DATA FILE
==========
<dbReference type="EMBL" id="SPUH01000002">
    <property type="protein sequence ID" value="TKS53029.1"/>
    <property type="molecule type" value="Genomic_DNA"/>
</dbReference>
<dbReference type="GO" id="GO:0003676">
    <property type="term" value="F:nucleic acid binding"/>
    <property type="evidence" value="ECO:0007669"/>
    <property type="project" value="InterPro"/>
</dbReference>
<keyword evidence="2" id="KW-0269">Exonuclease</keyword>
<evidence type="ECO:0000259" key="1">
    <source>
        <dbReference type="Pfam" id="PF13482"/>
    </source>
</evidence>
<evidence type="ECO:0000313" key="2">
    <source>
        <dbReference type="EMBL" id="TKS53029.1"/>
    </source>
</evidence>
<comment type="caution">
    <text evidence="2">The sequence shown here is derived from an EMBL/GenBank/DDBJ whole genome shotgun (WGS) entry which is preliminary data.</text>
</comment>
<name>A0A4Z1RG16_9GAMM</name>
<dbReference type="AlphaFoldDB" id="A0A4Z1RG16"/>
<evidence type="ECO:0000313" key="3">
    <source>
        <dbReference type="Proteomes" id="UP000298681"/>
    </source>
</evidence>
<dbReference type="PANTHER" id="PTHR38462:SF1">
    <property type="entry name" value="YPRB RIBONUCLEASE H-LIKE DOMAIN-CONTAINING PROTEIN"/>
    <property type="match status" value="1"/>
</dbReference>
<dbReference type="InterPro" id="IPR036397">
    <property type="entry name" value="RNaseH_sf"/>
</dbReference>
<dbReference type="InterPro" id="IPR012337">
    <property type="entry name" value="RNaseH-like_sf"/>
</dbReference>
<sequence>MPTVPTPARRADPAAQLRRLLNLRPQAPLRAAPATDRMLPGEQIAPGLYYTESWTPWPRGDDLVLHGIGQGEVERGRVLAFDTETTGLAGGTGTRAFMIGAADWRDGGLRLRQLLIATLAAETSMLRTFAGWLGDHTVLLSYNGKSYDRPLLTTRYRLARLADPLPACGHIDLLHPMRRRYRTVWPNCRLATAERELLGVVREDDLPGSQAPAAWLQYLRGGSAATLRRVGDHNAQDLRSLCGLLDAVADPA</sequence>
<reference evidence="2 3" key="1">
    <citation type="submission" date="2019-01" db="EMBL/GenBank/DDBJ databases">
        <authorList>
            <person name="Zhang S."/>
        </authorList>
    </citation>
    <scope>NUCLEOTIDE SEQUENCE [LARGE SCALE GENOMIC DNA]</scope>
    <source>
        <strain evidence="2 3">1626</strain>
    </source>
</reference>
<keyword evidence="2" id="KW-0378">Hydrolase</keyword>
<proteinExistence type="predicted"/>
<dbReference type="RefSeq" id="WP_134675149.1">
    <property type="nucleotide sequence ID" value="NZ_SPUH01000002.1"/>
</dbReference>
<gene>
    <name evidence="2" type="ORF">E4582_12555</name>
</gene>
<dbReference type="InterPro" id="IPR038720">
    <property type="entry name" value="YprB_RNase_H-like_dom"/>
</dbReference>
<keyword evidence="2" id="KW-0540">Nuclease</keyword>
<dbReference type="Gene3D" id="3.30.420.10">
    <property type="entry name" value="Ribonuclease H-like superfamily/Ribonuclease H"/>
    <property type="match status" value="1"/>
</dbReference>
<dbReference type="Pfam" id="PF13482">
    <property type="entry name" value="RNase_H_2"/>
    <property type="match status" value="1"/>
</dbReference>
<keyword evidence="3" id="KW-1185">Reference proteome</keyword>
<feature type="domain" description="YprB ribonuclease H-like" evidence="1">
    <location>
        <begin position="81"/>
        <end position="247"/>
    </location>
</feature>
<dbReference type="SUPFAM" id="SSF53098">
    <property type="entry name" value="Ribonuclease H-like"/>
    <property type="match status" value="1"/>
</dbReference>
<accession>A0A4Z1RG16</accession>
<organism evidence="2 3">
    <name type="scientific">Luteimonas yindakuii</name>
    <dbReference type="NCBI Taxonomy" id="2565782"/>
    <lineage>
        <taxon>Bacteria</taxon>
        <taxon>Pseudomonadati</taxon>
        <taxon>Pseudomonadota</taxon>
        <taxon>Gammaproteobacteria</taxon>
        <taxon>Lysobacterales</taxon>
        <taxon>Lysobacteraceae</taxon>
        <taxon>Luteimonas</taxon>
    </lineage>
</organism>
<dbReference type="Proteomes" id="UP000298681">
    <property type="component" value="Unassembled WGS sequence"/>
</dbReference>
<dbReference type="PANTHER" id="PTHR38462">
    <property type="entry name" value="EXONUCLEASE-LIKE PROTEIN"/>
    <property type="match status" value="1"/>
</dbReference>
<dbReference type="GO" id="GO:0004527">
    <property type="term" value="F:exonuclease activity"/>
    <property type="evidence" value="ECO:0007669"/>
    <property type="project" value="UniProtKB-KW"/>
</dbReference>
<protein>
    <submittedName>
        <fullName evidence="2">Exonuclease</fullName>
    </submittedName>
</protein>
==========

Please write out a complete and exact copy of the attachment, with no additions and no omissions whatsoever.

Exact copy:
<dbReference type="EMBL" id="SPUH01000002">
    <property type="protein sequence ID" value="TKS53029.1"/>
    <property type="molecule type" value="Genomic_DNA"/>
</dbReference>
<dbReference type="GO" id="GO:0003676">
    <property type="term" value="F:nucleic acid binding"/>
    <property type="evidence" value="ECO:0007669"/>
    <property type="project" value="InterPro"/>
</dbReference>
<keyword evidence="2" id="KW-0269">Exonuclease</keyword>
<evidence type="ECO:0000259" key="1">
    <source>
        <dbReference type="Pfam" id="PF13482"/>
    </source>
</evidence>
<evidence type="ECO:0000313" key="2">
    <source>
        <dbReference type="EMBL" id="TKS53029.1"/>
    </source>
</evidence>
<comment type="caution">
    <text evidence="2">The sequence shown here is derived from an EMBL/GenBank/DDBJ whole genome shotgun (WGS) entry which is preliminary data.</text>
</comment>
<name>A0A4Z1RG16_9GAMM</name>
<dbReference type="AlphaFoldDB" id="A0A4Z1RG16"/>
<evidence type="ECO:0000313" key="3">
    <source>
        <dbReference type="Proteomes" id="UP000298681"/>
    </source>
</evidence>
<dbReference type="PANTHER" id="PTHR38462:SF1">
    <property type="entry name" value="YPRB RIBONUCLEASE H-LIKE DOMAIN-CONTAINING PROTEIN"/>
    <property type="match status" value="1"/>
</dbReference>
<dbReference type="InterPro" id="IPR036397">
    <property type="entry name" value="RNaseH_sf"/>
</dbReference>
<dbReference type="InterPro" id="IPR012337">
    <property type="entry name" value="RNaseH-like_sf"/>
</dbReference>
<sequence>MPTVPTPARRADPAAQLRRLLNLRPQAPLRAAPATDRMLPGEQIAPGLYYTESWTPWPRGDDLVLHGIGQGEVERGRVLAFDTETTGLAGGTGTRAFMIGAADWRDGGLRLRQLLIATLAAETSMLRTFAGWLGDHTVLLSYNGKSYDRPLLTTRYRLARLADPLPACGHIDLLHPMRRRYRTVWPNCRLATAERELLGVVREDDLPGSQAPAAWLQYLRGGSAATLRRVGDHNAQDLRSLCGLLDAVADPA</sequence>
<reference evidence="2 3" key="1">
    <citation type="submission" date="2019-01" db="EMBL/GenBank/DDBJ databases">
        <authorList>
            <person name="Zhang S."/>
        </authorList>
    </citation>
    <scope>NUCLEOTIDE SEQUENCE [LARGE SCALE GENOMIC DNA]</scope>
    <source>
        <strain evidence="2 3">1626</strain>
    </source>
</reference>
<keyword evidence="2" id="KW-0378">Hydrolase</keyword>
<proteinExistence type="predicted"/>
<dbReference type="RefSeq" id="WP_134675149.1">
    <property type="nucleotide sequence ID" value="NZ_SPUH01000002.1"/>
</dbReference>
<gene>
    <name evidence="2" type="ORF">E4582_12555</name>
</gene>
<dbReference type="InterPro" id="IPR038720">
    <property type="entry name" value="YprB_RNase_H-like_dom"/>
</dbReference>
<keyword evidence="2" id="KW-0540">Nuclease</keyword>
<dbReference type="Gene3D" id="3.30.420.10">
    <property type="entry name" value="Ribonuclease H-like superfamily/Ribonuclease H"/>
    <property type="match status" value="1"/>
</dbReference>
<dbReference type="Pfam" id="PF13482">
    <property type="entry name" value="RNase_H_2"/>
    <property type="match status" value="1"/>
</dbReference>
<keyword evidence="3" id="KW-1185">Reference proteome</keyword>
<feature type="domain" description="YprB ribonuclease H-like" evidence="1">
    <location>
        <begin position="81"/>
        <end position="247"/>
    </location>
</feature>
<dbReference type="SUPFAM" id="SSF53098">
    <property type="entry name" value="Ribonuclease H-like"/>
    <property type="match status" value="1"/>
</dbReference>
<accession>A0A4Z1RG16</accession>
<organism evidence="2 3">
    <name type="scientific">Luteimonas yindakuii</name>
    <dbReference type="NCBI Taxonomy" id="2565782"/>
    <lineage>
        <taxon>Bacteria</taxon>
        <taxon>Pseudomonadati</taxon>
        <taxon>Pseudomonadota</taxon>
        <taxon>Gammaproteobacteria</taxon>
        <taxon>Lysobacterales</taxon>
        <taxon>Lysobacteraceae</taxon>
        <taxon>Luteimonas</taxon>
    </lineage>
</organism>
<dbReference type="Proteomes" id="UP000298681">
    <property type="component" value="Unassembled WGS sequence"/>
</dbReference>
<dbReference type="PANTHER" id="PTHR38462">
    <property type="entry name" value="EXONUCLEASE-LIKE PROTEIN"/>
    <property type="match status" value="1"/>
</dbReference>
<dbReference type="GO" id="GO:0004527">
    <property type="term" value="F:exonuclease activity"/>
    <property type="evidence" value="ECO:0007669"/>
    <property type="project" value="UniProtKB-KW"/>
</dbReference>
<protein>
    <submittedName>
        <fullName evidence="2">Exonuclease</fullName>
    </submittedName>
</protein>